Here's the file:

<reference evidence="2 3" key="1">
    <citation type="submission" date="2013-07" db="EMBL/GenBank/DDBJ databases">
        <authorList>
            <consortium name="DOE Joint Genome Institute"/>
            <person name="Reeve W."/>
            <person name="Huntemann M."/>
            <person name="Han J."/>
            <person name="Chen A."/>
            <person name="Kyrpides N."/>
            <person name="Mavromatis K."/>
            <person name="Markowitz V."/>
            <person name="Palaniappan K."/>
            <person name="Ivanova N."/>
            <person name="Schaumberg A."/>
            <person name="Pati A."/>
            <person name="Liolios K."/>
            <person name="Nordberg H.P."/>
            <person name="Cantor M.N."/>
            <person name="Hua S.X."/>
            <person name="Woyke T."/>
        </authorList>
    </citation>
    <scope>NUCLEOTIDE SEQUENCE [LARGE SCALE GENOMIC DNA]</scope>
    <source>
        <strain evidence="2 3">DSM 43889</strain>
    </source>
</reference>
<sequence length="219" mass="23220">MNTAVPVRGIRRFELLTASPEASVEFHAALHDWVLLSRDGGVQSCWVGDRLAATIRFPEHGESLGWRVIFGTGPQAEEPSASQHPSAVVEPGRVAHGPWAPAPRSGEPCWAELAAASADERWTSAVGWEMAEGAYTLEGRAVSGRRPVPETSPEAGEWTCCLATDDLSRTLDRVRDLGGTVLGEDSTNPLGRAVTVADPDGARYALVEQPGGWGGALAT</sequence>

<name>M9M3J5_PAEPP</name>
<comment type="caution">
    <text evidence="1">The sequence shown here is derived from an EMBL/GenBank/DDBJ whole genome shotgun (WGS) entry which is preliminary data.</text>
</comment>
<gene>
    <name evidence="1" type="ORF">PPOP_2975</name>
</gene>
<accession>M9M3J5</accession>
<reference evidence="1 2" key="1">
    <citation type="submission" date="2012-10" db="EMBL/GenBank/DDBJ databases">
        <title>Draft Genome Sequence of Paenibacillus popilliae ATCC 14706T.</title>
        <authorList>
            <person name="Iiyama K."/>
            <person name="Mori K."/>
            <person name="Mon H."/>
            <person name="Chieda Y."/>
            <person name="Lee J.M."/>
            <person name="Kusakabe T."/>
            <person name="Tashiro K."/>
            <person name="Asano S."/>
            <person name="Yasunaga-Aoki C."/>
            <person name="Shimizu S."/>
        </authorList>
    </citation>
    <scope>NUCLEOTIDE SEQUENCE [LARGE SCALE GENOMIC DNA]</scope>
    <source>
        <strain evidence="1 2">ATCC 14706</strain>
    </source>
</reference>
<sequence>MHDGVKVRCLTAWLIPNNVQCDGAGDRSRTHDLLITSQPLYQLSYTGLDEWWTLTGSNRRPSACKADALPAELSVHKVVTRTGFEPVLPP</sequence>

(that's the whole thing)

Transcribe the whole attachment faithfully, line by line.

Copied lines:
<reference evidence="2 3" key="1">
    <citation type="submission" date="2013-07" db="EMBL/GenBank/DDBJ databases">
        <authorList>
            <consortium name="DOE Joint Genome Institute"/>
            <person name="Reeve W."/>
            <person name="Huntemann M."/>
            <person name="Han J."/>
            <person name="Chen A."/>
            <person name="Kyrpides N."/>
            <person name="Mavromatis K."/>
            <person name="Markowitz V."/>
            <person name="Palaniappan K."/>
            <person name="Ivanova N."/>
            <person name="Schaumberg A."/>
            <person name="Pati A."/>
            <person name="Liolios K."/>
            <person name="Nordberg H.P."/>
            <person name="Cantor M.N."/>
            <person name="Hua S.X."/>
            <person name="Woyke T."/>
        </authorList>
    </citation>
    <scope>NUCLEOTIDE SEQUENCE [LARGE SCALE GENOMIC DNA]</scope>
    <source>
        <strain evidence="2 3">DSM 43889</strain>
    </source>
</reference>
<sequence length="219" mass="23220">MNTAVPVRGIRRFELLTASPEASVEFHAALHDWVLLSRDGGVQSCWVGDRLAATIRFPEHGESLGWRVIFGTGPQAEEPSASQHPSAVVEPGRVAHGPWAPAPRSGEPCWAELAAASADERWTSAVGWEMAEGAYTLEGRAVSGRRPVPETSPEAGEWTCCLATDDLSRTLDRVRDLGGTVLGEDSTNPLGRAVTVADPDGARYALVEQPGGWGGALAT</sequence>

<name>M9M3J5_PAEPP</name>
<comment type="caution">
    <text evidence="1">The sequence shown here is derived from an EMBL/GenBank/DDBJ whole genome shotgun (WGS) entry which is preliminary data.</text>
</comment>
<gene>
    <name evidence="1" type="ORF">PPOP_2975</name>
</gene>
<accession>M9M3J5</accession>
<reference evidence="1 2" key="1">
    <citation type="submission" date="2012-10" db="EMBL/GenBank/DDBJ databases">
        <title>Draft Genome Sequence of Paenibacillus popilliae ATCC 14706T.</title>
        <authorList>
            <person name="Iiyama K."/>
            <person name="Mori K."/>
            <person name="Mon H."/>
            <person name="Chieda Y."/>
            <person name="Lee J.M."/>
            <person name="Kusakabe T."/>
            <person name="Tashiro K."/>
            <person name="Asano S."/>
            <person name="Yasunaga-Aoki C."/>
            <person name="Shimizu S."/>
        </authorList>
    </citation>
    <scope>NUCLEOTIDE SEQUENCE [LARGE SCALE GENOMIC DNA]</scope>
    <source>
        <strain evidence="1 2">ATCC 14706</strain>
    </source>
</reference>
<sequence>MHDGVKVRCLTAWLIPNNVQCDGAGDRSRTHDLLITSQPLYQLSYTGLDEWWTLTGSNRRPSACKADALPAELSVHKVVTRTGFEPVLPP</sequence>